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It’s not often that a single attraction has the ability to capture the curiosities of art lovers, history buffs and adrenaline junkies. But at Sri Lanka’s Sigiriya, an ancient fortress and UNESCO World Heritage Site that towers more than 1,000 feet above sea level, adventurous clients are sure to get their cultural fix — and a workout to boot.
Once an ancient capital for Sri Lankan King Kashyapa nearly 1,600 years ago, Sigiriya — perhaps most easily identified by the massive, 600-foot-tall vertical granite peak at its center — has since functioned as a palace, a Buddhist monastery, a royal residence and, now, as one of the most-visited attractions in the country.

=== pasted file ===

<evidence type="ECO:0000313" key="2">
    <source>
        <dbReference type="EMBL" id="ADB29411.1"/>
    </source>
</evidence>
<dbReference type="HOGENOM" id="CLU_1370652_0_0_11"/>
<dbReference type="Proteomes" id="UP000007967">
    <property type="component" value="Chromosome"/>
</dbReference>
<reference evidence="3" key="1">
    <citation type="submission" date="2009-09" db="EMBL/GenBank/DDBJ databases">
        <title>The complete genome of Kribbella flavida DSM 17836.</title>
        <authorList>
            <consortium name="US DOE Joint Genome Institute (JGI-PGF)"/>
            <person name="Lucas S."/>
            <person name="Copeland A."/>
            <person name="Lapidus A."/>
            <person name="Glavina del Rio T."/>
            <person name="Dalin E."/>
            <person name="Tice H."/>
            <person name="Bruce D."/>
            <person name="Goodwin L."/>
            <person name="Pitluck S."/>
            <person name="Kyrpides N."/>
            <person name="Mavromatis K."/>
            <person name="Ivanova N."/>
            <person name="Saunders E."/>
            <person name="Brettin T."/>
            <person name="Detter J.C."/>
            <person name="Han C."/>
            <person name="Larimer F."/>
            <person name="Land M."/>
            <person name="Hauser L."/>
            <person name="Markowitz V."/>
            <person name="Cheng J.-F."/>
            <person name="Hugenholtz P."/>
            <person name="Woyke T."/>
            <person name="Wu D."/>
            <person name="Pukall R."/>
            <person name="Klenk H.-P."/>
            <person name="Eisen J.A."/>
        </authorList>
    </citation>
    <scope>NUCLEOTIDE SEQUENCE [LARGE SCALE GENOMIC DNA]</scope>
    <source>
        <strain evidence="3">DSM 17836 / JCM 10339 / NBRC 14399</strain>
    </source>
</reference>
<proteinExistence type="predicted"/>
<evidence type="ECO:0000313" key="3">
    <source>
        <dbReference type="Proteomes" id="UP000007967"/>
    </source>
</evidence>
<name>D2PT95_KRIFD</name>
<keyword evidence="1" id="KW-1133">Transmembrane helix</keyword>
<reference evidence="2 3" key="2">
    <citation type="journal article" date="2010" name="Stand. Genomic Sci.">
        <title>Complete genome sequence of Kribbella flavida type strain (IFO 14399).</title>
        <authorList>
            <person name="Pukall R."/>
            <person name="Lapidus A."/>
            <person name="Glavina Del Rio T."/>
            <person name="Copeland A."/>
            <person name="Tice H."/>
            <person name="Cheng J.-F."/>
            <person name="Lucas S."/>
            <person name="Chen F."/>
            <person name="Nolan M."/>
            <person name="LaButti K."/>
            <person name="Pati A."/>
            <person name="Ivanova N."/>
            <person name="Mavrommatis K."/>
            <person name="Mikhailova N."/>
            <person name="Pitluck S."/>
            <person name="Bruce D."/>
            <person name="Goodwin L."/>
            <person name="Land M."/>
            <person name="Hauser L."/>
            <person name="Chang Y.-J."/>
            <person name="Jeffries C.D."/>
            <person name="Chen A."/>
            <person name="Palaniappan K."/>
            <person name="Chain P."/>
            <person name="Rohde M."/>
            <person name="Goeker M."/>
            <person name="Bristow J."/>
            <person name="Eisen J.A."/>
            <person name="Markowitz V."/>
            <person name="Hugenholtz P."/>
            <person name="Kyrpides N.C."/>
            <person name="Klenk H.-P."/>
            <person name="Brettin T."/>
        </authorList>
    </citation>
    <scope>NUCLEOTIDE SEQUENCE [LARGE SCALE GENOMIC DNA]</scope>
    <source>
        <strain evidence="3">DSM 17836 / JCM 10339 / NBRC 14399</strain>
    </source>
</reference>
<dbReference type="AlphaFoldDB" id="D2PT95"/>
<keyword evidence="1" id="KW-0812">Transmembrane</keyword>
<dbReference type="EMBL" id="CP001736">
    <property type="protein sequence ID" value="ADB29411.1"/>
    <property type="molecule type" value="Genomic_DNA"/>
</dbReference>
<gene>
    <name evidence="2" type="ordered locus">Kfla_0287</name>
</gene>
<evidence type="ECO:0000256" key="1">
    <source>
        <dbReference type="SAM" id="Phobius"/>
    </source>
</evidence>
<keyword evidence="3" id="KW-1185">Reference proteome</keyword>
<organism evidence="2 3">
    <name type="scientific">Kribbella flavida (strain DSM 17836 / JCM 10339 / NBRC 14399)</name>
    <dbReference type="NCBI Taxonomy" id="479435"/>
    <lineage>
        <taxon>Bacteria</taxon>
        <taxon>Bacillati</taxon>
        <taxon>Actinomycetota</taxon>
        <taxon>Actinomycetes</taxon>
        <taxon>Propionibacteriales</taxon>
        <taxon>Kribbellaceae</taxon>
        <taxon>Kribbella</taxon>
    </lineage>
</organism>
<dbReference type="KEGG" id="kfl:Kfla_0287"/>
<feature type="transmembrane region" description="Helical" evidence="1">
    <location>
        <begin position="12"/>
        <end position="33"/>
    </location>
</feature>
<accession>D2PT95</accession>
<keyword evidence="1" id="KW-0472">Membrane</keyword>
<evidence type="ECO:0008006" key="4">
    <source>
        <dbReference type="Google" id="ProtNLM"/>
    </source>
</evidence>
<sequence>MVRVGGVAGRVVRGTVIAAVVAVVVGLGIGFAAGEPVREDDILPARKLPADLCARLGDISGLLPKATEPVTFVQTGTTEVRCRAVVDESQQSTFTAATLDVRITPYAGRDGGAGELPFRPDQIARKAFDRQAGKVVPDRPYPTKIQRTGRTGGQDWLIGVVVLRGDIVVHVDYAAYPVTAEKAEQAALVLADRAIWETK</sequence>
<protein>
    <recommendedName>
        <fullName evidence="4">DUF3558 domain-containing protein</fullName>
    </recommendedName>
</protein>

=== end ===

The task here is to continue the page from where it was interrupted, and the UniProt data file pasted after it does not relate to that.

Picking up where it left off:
Visitors will need to carve out at least an hour to ascend to the top (my family made the climb in nearly two), and shaky spiral staircases and narrow paths may serve as the only barriers between climbers and the thick jungle below.
But the reward is worth the climb — several Kashyapa-era fresco paintings are preserved on the western side of the rock, and a nearby “Mirror Wall” (once thought to have been used as a reflection tool by the ancient king) provides breathtaking contrast to the rugged beauty of Sri Lankas surrounding landscape.